Hers was a record hard-earned, over the course of 20 years – two decades without paved roads – all of which makes this day more remarkable. When players around the world see the new list of soccer’s greatest scorers, they won’t see the product of a program that feels a world apart, nor will they see a legend from a culture whose soccer history casts her as a heroine from a different world.
Sinclair is from an ice hockey nation, but in being from a country where soccer isn’t the primary sport, she could have just as easily been from a country where rugby is primary. Or baseball. Or any other place where a player’s success would be in danger of being overshadowed. Canada is not a small country, but it’s also not seen as a global sports powerhouse. There’s something remarkable – and given the last 20 years of this record, rare – about somebody other than an American holding the list’s top spot.
In that status, there is inspiration. There is reason to believe greatness has no pedigree. No privilege is required. The obstacles between where a person stands and soccer’s greatest honors need not define your talent. Part of this record’s legacy will be the heights Sinclair reached without those bonafides. She created a new context, almost by herself.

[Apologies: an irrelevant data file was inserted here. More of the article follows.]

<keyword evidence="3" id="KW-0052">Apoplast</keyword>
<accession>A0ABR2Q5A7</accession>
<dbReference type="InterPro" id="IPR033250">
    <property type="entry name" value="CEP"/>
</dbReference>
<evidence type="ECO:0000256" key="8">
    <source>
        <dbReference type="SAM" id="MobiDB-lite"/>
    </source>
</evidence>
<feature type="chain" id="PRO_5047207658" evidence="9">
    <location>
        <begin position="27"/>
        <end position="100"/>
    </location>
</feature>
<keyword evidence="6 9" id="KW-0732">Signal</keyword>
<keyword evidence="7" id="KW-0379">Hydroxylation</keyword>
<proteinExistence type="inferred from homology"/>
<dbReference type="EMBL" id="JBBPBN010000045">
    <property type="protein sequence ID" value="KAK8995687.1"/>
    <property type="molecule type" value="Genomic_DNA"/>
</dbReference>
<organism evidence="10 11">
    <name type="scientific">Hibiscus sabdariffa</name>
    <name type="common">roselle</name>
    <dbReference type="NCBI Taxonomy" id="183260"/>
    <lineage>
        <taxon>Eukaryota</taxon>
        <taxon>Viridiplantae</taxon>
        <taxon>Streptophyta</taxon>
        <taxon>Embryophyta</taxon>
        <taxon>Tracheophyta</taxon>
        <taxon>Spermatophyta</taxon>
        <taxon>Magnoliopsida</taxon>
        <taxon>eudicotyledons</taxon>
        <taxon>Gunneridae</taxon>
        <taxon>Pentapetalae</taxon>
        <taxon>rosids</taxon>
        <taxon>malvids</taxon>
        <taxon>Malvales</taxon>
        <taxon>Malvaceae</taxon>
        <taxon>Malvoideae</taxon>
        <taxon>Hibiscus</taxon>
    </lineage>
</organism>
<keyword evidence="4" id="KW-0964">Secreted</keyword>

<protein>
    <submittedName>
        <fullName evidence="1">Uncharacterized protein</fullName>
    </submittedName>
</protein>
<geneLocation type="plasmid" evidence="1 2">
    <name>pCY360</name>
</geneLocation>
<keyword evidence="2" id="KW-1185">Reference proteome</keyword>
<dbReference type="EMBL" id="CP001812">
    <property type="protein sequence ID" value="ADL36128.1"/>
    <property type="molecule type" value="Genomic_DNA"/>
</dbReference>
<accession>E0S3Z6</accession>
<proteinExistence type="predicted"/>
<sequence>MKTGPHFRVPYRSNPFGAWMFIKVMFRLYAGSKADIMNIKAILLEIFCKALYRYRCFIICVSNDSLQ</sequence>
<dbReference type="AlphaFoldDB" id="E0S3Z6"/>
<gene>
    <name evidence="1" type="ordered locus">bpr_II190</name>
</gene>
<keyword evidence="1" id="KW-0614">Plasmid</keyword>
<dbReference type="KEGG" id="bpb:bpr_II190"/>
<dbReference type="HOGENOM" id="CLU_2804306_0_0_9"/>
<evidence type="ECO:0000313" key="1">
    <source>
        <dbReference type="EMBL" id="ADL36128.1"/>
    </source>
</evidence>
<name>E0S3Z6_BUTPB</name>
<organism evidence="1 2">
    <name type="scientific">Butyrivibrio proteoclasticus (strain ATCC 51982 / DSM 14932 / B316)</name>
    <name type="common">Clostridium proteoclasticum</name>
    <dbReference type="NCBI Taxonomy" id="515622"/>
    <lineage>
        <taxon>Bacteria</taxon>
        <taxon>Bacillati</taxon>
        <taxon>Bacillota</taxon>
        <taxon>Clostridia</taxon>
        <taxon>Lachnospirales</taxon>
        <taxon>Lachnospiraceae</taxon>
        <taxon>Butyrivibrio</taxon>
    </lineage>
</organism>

Another part of that legacy, though – the primary part – will be how supremely talented she is, and what she’s done with those talents. Throughout her career, Sinclair has been the stereotypical pro’s pro, not only because of the professionalism with which she approaches the game but because her talents seemed to only be appreciated by those who had to stop them. Skilled but not flashy, intelligent but not showy, Sinclair’s time on the field is spent with certain preferences in mind, preferences that leave her more likely to make a defensive-drawing run than gamble from distance for a spectacular shot. As intelligent as any of her peers and predecessors, Sinclair’s used an underappreciated athleticism in the vision of those who groomed her, including University of Portland's Clive Charles. Her style of soccer demands a certain approach, one that is often as accountable to others as it is personal.